|"Days of the Future Past," coming to the screen - in some fashion - in 2014.|
Byrne remained somewhat unknown to me until my friend Mike got me into Fantastic Four, which, at that time (1983-ish) was undergoing one of its most spirited runs with Byrne as the writer/ artist.
|With some recent casting chatter about a new FF movie, I once again renew my lonely crusade: why anyone would make a FF movie that is not a panel-for-panel recreation of this issue is beyond me. It would also make the greatest pilot episode of any ongoing super-series, ever. (If done right.)|
Outside of drawing a few entries for Who's Who,
Byrne never produced any Trek work in his long career, despite being a fan since the show's original run in the 60s.
He initially had no interest in doing Trek comics, which we'll get to momentarily. But had Whitman (the late-stage name of Gold Key Comics, before it folded) not canceled it, the last issue of Star Trek would have featured two pivotal characters named Byrne and Cockrum.
When asked about the beginning of his involvement with Trek comics, he had this to say:
"I was at first strongly resistant, until Chris Ryall, the head honcho there, came up with something that could be relatively smooth sailing, the single Romulans issue for their Alien Spotlight miniseries. That allowed me to try a toe in the water, and from there expand my involvement as those waters showed themselves set for smooth sailing."
This story eventually was collected with other stories
for a TPB entitled Romulans: Pawns of War. In the words of Jack Kirby, "it's great; buy it!" (Actually, he said, "Don't ask, just buy it." Included therein is a retelling of "Balance of Terror" from the Romulan perspective. The art is gorgeous, the Trekkiness is spot-on, and the story just might be the best Romulan storyline this side of TNG's "Unification."
Next we come to a truly welcome addition to the Trekverse:
which picks up where TOS "Assignment: Earth" left off. I've always loved that episode and the Gary Seven concept in general. Roddenberry seemed to excel in developing great ideas for tv shows that never went anywhere (Trek being the notable exception) and that episode (a "back-door pilot," a term which probably means something else altogether these days) failed to ignite network interest in an ongoing series.
Issue two features Seven and Roberta Lincoln "behind the scenes" of another TOS episode "Tomorrow Is Yesterday."
Therein, he offers a solution to a problem that always bothered JB:
"'The Naked Time' was apparently conceived as the first part of two, the second being 'Tomorrow Is Yesterday.' It's worth nothing that the application of time travel here is the same as the later episode, in that doubling back on oneself some erases the previous timeline. So Kirk and Spock, in 'The Naked Time' express no concern that they have duplicated themselves, and there are now TWO Enterprises zipping around the galaxy. This mirrors the conclusion of "Yesterday," in which the Enterprise going FURTHER back and then "passing thru" the same period somehow erases the events that were seen previously.
"(In issue 2) you will catch me in my most anal fanboy mode, as I did a crossover with 'Tomorrow Is Yesterday,' just to explain away, at least to my own satisfaction, the inconsistencies in the way time travel was handled.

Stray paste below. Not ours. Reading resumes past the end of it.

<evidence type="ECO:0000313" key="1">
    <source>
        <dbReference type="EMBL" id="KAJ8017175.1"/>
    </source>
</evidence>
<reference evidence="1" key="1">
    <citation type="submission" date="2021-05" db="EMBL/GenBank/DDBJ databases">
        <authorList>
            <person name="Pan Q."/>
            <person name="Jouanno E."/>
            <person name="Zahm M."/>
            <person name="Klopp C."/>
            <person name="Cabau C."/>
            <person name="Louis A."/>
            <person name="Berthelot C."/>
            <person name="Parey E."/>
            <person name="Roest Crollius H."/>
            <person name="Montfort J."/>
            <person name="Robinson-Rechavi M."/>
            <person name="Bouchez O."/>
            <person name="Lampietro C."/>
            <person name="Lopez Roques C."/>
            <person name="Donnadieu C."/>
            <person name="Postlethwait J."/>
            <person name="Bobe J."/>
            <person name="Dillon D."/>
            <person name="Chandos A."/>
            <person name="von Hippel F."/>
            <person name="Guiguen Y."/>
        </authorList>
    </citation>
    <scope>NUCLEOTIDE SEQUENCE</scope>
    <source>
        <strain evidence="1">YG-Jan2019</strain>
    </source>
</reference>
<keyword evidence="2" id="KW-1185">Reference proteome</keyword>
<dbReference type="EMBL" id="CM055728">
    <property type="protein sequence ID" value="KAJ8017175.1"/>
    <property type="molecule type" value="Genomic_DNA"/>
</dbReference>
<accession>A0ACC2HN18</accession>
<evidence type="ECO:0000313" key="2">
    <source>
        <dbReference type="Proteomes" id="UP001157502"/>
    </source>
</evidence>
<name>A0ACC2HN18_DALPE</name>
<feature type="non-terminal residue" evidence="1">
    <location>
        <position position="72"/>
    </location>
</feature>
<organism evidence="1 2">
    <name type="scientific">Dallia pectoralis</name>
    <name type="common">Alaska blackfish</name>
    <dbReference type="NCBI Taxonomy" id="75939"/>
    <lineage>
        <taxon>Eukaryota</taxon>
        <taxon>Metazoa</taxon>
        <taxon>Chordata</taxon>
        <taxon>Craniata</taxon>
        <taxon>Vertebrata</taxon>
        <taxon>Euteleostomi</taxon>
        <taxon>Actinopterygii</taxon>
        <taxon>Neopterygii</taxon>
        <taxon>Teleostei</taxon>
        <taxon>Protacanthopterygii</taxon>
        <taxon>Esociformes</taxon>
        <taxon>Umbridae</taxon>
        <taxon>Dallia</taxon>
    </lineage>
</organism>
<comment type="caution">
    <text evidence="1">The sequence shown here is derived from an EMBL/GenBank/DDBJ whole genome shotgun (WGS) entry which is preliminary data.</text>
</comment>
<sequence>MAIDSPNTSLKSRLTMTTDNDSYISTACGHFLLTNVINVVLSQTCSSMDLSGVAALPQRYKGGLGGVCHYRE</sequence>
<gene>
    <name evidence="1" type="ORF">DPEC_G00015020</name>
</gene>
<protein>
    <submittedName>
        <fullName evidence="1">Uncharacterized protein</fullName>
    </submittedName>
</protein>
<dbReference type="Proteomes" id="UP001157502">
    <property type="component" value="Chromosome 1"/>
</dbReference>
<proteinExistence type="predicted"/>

"(As mentioned above) the resolution as presented in the episode doesn't really explain why (Captain John) Christopher and the security guard would LOSE their memories. (This) seems to work of an assumption that going back in one's own timeline and then moving forward normally, somehow ERASES the previous events."
Byrne's solution is novel, but you'll have to read the issue itself to see for yourself.
For my money, his best Trek work was produced for Crew:
which follows the pre-"The Cage" adventures of the unnamed, intellectual, problem-solving bad-ass from played by Majel Barrett for Trek's first pilot.
It includes a nice callback/ expansion of one of the storylines in Assignment: Earth and this wonderful title page:
|I now want to see an episode of Ghost Hunters that explores the possibility that what we think of as ghosts are simply alien lifeforms in a variant state of "phase."|
Every story in this collection feels more Trek-like than more than a couple of the films. ("Ghosts" in particular would have been a helluva TOS episode.) It's a shame that Bad Robot (the production company in charge of the new Trek movies) has put the kibosh on any stories that don't feature the new cast at IDW. I don't think any comics creator has grokked Trek the way Byrne obviously does, and he has no interest in doing any stories with the new cast. (Which is also too bad.)
So, it looks like the last Trek he produced will be the last we'll see from him:
which has to be one of the greatest missed opportunities for Trek spin-offs I've yet seen. How I wish someone had thought to put something like this together as a mini-series in the 70s or 80s. On tv, I mean, with DeForest Kelley. But, as with "Assignment Earth," I'm happy to see it gotten round to here and with Byrne in the driver's seat.
Byrne discusses the series here. It's worth picking up, for the casual Trek or Byrne fan alike. For the more seasoned vet of either's work, it's especially delightful.